Angelo Codevilla, Our America First Champion

Angelo Codevilla was a giant of the conservative movement, an author and commentator, expert on matters of political science, international relations and diplomacy, security and intelligent, political science and governance issues.  He wrote his last book as a product of that expertise, focusing on modern day mistakes in governance and foreign affairs, and showed that that wisdom of Washington and John Quincy Adams has continued to be appropriate in modern day foreign relations. 

The America First policy of Trump was actually just his rejection of modern progressive interventionism, globalism, democratization activities, all a departure of the wisdom of the founders.  Codevilla used his penetrating knowledge of international relations, domestic politics, and the dynamics of current political affairs and gave us this last book of his more than a dozen for consideration: America's Rise and Fall Among Nations: Lessons in Statecraft from John Quincy Adams, by Angelo Codevilla, 288 pp, Kindle 24.78, Hard cover 26.08.  ISBN-10 ‏: ‎ 1641772727 (Encounter Books 2022).

Codevilla’s posthumous book (he died in an auto accident September 20, 2021), was commissioned in a way by the Trump administration to provide a comprehensive and insightful outline for the Trump’s America First policies, both domestic and foreign. Codevilla took on the task with his typical energy and intensity.  I am just a witness to his assessments and advice that are startling and energetic in content and common sense in view and focus.  The thing that will surprise you is the evisceration of modern progressive interventionist foreign policies and bad war making that the author highlights and the prominent modern personages that he eviscerates.  The man did not have good things to say about the pretentious Henry Kissinger, for example.

Angelo Codevilla was born in Italy in 1943, became a U.S. citizen in 1962, served in the Navy as an intelligence officer, then did stints as a Foreign Service officer and later as an aide to the Senate Select Committee on Intelligence. He was educated at Rutgers, then Georgetown and finally received his PhD at Claremont.  His academic career at a number of positions was capped by a final long term at Boston University, ending with appointment as Emeritus Professor of International Relations.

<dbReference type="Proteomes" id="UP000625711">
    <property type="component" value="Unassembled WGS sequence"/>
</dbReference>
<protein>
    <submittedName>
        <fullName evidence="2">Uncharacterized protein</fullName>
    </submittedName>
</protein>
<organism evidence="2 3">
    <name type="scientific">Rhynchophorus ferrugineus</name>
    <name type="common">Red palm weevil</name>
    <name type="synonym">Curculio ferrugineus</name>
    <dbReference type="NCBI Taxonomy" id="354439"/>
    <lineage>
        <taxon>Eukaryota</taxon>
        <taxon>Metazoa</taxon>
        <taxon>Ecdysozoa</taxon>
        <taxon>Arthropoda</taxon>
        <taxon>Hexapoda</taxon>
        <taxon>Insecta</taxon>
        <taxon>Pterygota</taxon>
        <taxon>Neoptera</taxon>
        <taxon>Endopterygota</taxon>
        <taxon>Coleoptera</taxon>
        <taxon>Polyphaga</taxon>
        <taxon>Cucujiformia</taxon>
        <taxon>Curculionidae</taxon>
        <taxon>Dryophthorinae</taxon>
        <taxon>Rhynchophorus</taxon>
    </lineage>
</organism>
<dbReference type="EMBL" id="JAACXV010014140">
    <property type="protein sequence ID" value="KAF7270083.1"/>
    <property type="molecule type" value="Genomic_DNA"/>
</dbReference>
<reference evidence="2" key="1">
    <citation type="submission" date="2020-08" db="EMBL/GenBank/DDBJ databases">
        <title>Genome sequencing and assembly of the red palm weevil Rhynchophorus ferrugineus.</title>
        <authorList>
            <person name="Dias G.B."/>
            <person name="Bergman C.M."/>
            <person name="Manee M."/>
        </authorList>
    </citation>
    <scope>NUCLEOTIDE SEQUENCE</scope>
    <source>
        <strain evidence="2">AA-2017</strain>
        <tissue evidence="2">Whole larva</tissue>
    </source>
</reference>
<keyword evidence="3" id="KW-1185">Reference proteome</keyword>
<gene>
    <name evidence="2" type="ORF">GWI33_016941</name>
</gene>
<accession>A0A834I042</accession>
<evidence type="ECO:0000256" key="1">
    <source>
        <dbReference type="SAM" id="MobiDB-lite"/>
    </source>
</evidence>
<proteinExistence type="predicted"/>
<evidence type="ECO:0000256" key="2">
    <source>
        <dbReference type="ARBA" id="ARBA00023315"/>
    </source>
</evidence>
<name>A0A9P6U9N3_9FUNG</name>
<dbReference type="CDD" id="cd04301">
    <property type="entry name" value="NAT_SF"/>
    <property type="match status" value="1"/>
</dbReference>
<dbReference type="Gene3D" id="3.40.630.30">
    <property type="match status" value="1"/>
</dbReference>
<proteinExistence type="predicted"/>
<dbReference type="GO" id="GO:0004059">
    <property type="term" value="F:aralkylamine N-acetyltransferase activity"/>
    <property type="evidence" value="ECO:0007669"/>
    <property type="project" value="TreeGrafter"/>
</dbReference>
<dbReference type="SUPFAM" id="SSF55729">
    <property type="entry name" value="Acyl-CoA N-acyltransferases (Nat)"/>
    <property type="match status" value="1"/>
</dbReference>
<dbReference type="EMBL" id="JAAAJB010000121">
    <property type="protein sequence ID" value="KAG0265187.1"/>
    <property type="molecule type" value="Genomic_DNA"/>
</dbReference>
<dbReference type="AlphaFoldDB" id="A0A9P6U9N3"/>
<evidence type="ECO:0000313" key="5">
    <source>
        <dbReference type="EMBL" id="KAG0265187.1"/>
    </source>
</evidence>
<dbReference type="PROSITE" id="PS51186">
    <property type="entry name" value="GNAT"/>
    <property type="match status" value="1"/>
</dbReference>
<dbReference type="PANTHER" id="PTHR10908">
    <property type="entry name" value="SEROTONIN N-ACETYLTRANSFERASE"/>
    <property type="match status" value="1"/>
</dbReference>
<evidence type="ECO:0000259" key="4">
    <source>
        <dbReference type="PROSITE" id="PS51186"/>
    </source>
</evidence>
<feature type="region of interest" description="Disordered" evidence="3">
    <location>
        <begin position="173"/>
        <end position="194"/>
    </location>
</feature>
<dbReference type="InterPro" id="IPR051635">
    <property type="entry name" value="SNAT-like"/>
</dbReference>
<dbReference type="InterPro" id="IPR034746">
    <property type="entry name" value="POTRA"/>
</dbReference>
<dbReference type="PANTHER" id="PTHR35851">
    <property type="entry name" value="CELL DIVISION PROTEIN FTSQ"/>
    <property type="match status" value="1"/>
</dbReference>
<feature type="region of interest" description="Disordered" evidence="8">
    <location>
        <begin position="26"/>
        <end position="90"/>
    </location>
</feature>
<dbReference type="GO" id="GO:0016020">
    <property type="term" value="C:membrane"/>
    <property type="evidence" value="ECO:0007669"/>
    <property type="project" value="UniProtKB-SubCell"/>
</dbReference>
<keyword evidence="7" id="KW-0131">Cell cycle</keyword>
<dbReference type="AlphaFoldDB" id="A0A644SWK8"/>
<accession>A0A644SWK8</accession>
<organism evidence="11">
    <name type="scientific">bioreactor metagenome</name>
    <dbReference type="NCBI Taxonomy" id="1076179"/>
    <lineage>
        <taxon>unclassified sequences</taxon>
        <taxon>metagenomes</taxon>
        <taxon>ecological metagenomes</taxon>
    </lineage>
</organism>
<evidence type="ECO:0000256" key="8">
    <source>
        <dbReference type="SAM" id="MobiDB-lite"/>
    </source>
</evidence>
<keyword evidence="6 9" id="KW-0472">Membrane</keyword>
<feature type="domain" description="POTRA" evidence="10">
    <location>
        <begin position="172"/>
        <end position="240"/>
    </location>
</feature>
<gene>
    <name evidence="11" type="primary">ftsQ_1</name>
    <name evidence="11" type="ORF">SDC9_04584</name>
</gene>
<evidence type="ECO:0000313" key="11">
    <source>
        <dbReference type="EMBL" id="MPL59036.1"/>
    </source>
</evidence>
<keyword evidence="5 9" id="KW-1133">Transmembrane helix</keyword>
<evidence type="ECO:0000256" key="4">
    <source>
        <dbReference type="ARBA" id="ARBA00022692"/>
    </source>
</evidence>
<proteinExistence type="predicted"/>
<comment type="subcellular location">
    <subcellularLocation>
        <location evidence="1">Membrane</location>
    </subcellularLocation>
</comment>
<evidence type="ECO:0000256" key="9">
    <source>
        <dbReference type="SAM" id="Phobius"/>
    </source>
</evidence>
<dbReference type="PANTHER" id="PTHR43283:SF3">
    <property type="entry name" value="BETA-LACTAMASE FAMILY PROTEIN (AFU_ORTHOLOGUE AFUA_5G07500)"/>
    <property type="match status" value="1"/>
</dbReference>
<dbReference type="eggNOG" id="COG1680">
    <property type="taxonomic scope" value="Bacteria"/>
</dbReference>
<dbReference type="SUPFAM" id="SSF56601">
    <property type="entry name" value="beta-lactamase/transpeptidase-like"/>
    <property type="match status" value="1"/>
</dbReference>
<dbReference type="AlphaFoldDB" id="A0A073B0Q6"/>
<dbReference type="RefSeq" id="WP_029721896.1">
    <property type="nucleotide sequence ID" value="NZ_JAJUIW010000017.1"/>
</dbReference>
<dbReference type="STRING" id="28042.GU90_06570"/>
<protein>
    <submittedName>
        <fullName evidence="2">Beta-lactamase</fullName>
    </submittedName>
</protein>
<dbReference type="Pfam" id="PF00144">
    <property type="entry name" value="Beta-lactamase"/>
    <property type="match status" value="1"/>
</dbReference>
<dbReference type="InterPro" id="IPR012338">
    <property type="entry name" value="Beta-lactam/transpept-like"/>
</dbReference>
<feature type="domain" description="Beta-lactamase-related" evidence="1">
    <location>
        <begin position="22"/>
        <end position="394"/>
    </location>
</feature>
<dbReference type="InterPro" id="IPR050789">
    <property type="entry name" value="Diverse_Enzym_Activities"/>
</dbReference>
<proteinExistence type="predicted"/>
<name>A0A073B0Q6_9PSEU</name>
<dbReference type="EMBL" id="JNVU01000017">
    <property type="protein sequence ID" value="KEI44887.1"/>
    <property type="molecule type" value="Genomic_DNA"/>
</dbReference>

His retirement from active academics did not stop his prolific work as an essayist/author, and he took a prominent role at the Claremont Review of Books while he tended to a vineyard in Plymouth, California, just west of Sacramento. In his career as a writer, he was a prolific essayist and author of more than a dozen books on international relations and politics that were leavened with is deep knowledge of history, social science and politics.

Dr. Codevilla’s books on international relations are many, informative and enlightening, to include highly recommended  Informing Statecraft: Intelligence for a New CenturyThe Character of Nations, War: Ends and Means, To Make and Keep Peace Among Ourselves and with All Nations

My interest in Codevilla began with his 2009 essay in American Spectator entitled “Scientific Pretense vs. Democracy” that put on display his scholarship and raised the serious question of the problems of an unelected administrative state staffed by an army of elite “experts” that had begun to dominate Western democracies.  These states were becoming less democracies ruled by the citizen and more oligarchy, with rule by an unelected elite.

Codevilla provided insight into the influence of Otto von Bismarck, who was the father of the administrative bureaucratic state peopled with “experts” who were essential to government control and power.  He pointed out that historically only Switzerland and the United States properly adhered to and promoted self-governance and avoided administrative state overgrowth, but warned of the change in the US.

I knew Codevilla was on to something important in 2009, but his role as a prominent public intellectual conservative burgeoned with the 2010 summer issue of American Spectator with a magisterial long essay “America’s Ruling Class and the Perils of Revolution” that expanded on his theory that a non-elected self-designated class of elites were increasingly creating an oligarchic autocracy and destroying America.   I got the hard copy of the AmSpec issue on a Thursday, read his essay and got plenty excited, sent a link to all my many email friends and allies with my accolades.  On Saturday I called him at Plymouth, CA, his semi-retirement vineyard outside Sacramento, startled his wife, asked to speak to him and offered to be the president of his fan club since he was going to be a conservative celebrity based on his essay.  He politely declined, but lo and behold, Rush Limbaugh was so impressed he read the from the essay at length on his Monday show. I was right—Angelo did become a star power conservative figure. There’s a good reason: he was a remarkable man and we will miss him just like as we miss Breitbart and Rush.  Sometimes an individual makes a difference.

Angelo Codevilla was a scholar’s scholar, fluent in all the romance languages; his writing included a translation of Machiavelli’s Prince. His book America’s Rise demonstrates his position that to know good American Foreign Policy you have to go back to Washington, Hamilton, and John Adams, and their mentee John Quincy Adams, Secretary of State under Monroe and President.  The Founders’ modest hands-off nationalist parochial interests approach to foreign policy was the rule until Woodrow Wilson, who was our first meddling globalist utopian manipulator and started a movement that have impacted the State Department and government until today.